#1
is there anything bad about it, i just made a really dark purple and put it on a scrap piece, it absorbed really well, and with some polyurethane it turned out great.

im just curious on why it isnt mentioned for a cheap solution for dy(e?)ing wood. or is food coloring alot more expensive in U.S than Canada?
#2
seems pretty cool...

I've never tried it but it sounds like it would work
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#4
Quote by ethan_hanus
I think mabey becuase it s a degradeble product, and possibley over time the color will breakdown and prolly look like ****, since food coloring is ediable and all. I'ma just a sayen.
Underneath a coat of clear, i doubt it would degrade. I don't really know, though. I've only ever stained with wood stains.
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#6
the only way to know for sure is to try it yourself or find someone who has.

Since I doubt you'll find too many of the latter, try the former on some scrap wood and clear over it just to test it out.
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#7
^he already has done it.

To prevent the breaking down, could you sterilize the dye before hand, and use aseptic techique while applying it? The thing still might break down though...

Or you could simply spend a few quid and get some proper woodstain that you know will work and last for a long time

Hmmm, which to do?
#8
it only cost me about 10$ for 2/4guitars worth of stain, depending on how
much you use.

unless you cant get wood stain, why not get it?
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#10
^I could use that same smiley to you.

While using food colouring might seem at the moment to be cool and all, its a much better idea to use a product specially formulated to be used on wood that is tried and tested and will, ultimately, give a good finish. Using some crazy idea you have, isn't sensible.

By all means go for it if you don't care how the guitar turns out or if you don't want a finish that is known to stand the tests of time
#11
^ *reported* for your spam. If you don't want to contribute in a civilised manner, don't post.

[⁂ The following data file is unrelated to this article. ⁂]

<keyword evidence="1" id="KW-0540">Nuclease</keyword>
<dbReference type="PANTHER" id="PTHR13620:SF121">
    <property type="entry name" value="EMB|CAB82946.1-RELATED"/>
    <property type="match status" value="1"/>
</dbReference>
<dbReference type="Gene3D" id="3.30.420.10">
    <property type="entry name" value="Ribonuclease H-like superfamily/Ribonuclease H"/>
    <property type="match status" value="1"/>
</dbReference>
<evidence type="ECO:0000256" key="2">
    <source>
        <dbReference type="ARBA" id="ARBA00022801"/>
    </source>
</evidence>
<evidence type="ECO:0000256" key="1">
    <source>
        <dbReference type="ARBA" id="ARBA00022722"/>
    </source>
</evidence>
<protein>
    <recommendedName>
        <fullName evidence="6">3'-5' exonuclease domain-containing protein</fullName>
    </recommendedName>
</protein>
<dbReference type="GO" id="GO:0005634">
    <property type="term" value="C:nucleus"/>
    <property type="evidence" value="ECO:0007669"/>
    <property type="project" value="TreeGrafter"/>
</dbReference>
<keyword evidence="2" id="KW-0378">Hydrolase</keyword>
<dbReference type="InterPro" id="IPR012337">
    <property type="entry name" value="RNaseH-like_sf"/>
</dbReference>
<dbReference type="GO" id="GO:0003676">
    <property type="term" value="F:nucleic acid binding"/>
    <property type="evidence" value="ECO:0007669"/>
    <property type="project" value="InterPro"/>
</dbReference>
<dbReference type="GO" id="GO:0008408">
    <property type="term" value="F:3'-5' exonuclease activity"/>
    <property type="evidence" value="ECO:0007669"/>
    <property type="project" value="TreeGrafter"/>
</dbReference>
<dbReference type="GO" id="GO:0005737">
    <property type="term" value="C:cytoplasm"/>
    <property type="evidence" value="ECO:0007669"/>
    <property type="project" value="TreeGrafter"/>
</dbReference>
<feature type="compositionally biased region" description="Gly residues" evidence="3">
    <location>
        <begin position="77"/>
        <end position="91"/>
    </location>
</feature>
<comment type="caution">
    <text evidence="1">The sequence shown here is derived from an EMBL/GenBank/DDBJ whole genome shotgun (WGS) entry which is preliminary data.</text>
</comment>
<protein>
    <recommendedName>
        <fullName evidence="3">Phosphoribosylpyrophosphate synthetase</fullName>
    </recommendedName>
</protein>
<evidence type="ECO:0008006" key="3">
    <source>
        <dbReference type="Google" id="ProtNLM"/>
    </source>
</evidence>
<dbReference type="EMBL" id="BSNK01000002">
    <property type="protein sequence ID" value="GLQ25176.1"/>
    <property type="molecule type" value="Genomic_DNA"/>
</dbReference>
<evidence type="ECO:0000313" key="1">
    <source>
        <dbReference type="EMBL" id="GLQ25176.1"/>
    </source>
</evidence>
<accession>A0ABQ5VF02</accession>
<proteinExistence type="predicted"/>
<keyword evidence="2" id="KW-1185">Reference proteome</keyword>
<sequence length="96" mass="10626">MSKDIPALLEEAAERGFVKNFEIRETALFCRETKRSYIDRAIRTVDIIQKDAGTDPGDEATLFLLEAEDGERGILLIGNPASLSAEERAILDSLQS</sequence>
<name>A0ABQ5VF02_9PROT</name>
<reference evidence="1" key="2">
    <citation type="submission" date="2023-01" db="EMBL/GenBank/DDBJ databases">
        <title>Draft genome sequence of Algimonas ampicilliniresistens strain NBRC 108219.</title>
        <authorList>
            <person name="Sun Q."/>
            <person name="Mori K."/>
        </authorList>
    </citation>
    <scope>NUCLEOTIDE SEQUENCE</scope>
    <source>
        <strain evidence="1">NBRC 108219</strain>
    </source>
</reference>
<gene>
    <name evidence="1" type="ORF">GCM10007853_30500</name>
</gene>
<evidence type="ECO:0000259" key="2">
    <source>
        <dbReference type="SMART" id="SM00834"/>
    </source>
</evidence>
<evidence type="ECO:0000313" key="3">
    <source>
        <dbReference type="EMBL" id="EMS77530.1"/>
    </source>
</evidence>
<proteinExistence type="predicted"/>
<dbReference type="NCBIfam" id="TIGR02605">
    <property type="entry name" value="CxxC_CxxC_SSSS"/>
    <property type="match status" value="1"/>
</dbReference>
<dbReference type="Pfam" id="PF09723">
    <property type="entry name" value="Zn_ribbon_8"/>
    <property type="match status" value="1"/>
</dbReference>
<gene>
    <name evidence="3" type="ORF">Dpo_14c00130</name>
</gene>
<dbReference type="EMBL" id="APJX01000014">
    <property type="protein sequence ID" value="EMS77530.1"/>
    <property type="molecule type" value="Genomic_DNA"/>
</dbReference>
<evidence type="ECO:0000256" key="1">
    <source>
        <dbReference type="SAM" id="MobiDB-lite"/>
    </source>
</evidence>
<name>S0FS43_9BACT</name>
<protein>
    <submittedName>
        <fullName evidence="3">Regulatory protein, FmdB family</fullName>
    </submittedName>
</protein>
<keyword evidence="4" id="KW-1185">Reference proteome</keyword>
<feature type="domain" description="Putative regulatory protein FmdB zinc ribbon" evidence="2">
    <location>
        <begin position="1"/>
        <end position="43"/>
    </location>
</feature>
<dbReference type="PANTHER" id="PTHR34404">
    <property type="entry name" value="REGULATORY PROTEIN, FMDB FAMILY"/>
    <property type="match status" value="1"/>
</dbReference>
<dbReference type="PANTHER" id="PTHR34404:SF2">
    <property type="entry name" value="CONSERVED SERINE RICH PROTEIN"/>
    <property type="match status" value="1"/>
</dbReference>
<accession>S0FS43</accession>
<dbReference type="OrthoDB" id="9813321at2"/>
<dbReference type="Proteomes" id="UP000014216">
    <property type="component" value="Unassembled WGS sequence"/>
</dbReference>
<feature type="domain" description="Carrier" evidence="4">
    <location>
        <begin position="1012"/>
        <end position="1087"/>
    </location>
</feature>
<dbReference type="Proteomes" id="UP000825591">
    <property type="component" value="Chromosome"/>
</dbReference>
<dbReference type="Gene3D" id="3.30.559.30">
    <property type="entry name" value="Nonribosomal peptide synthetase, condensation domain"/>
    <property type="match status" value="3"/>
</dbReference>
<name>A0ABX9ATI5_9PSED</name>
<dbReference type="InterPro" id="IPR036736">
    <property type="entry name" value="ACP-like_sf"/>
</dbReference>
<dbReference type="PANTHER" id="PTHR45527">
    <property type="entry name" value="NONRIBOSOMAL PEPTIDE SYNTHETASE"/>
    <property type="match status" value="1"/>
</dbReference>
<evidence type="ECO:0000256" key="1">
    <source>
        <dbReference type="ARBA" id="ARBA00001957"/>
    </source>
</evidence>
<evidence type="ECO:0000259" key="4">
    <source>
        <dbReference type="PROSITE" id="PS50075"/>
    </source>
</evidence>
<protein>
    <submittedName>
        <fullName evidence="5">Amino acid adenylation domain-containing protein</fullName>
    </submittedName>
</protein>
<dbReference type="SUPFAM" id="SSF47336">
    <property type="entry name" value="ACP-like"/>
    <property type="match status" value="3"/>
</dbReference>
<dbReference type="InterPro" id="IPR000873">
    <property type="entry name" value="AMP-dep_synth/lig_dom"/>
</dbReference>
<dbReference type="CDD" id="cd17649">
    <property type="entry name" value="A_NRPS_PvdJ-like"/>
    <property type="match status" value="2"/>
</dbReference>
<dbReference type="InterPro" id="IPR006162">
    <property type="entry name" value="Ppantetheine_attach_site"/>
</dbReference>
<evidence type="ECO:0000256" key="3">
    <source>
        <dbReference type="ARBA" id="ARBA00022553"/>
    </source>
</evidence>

TS: why don't you check out the ultimate refinishing thread, there will be loads of good info about stains and some experts who will give you a definitive yes or no on the use of food colouring (I'm still going to say get some stain). Its at the top of this forum.

EDIT: Deleting your post is so clever, its not like the mods can't see deleted posts or anything . If you're just going to troll and post crap in these forums, then please leave. If you have any knowledge about the topic in question, post it.
Last edited by supergerbil at Sep 2, 2009,
#12
Reported for double posting and abusing the reporting function, as well as suggesting a completely unrelated wood paint to somebody asking about food dye.

Don't screw with me, buddy.
#13
I don't know about food coloring but I've been wanting to see how vegetable dyes look. Long-term, you'd get UV fading but you could use that to your advantage... off the top of my head, a denim effect from an indigo-based dye that fades and softens over time. I've got more than enough flowers and berries and so on to turn into stain. I even have a young walnut that's been fruiting for a few years. The fleshy coating on the nut makes a really neat brown dye, but I haven't had a chance to mess with it yet.
I'm not sure about it but I'd think you'd want to use alcohol as a dye-carrier instead of water to avoid moisture issues but I'm not sure it'd make a difference. Anyone know?
Last edited by Axelotl at Sep 2, 2009,
#14
Quote by ethan_hanus
I think mabey becuase it s a degradeble product, and possibley over time the color will breakdown and prolly look like ****, since food coloring is ediable and all. I'ma just a sayen.

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#16
^I covered a scrap piece of my wood in grape juice

it had a cool color and smelled really good.

Still recommend just using stain unless you;re willing to wait for the long term result with something like that though.
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Last edited by blindsagacity at Sep 2, 2009,
#18
DONT DO THIS!!!!!!!!!!!!!!!!!!!!


i tried this with green food coloring on my saga lp kit and it was so hard to get an even coat.. the coloring was darker in some places than in others! i thought it would work but it sinks in too quickly.
#19
^do you mean like a stain? i can't tell if you mean it was absorbed differently according to the grain (which is normal) or according to the strokes by which you applied it?
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#21
I don't imagine the dye will maintain it's color after a couple years.
#23
It wouldn't be more flammable, at least not after an hour or so. The majority of the alcohol would evaporate off within that time.

If you were using wine, you'd likely want to do multiple "coats" before you shot it with the topcoat.
#24
Quote by Axelotl
It wouldn't be more flammable, at least not after an hour or so. The majority of the alcohol would evaporate off within that time.

If you were using wine, you'd likely want to do multiple "coats" before you shot it with the topcoat.


Not to mention it isn't flammable anyway because it has at most a 15% alcohol content. Just thought I would share that tidbit.
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#26
Quote by savage94
i guess thats the true wine red finish! haha lololol
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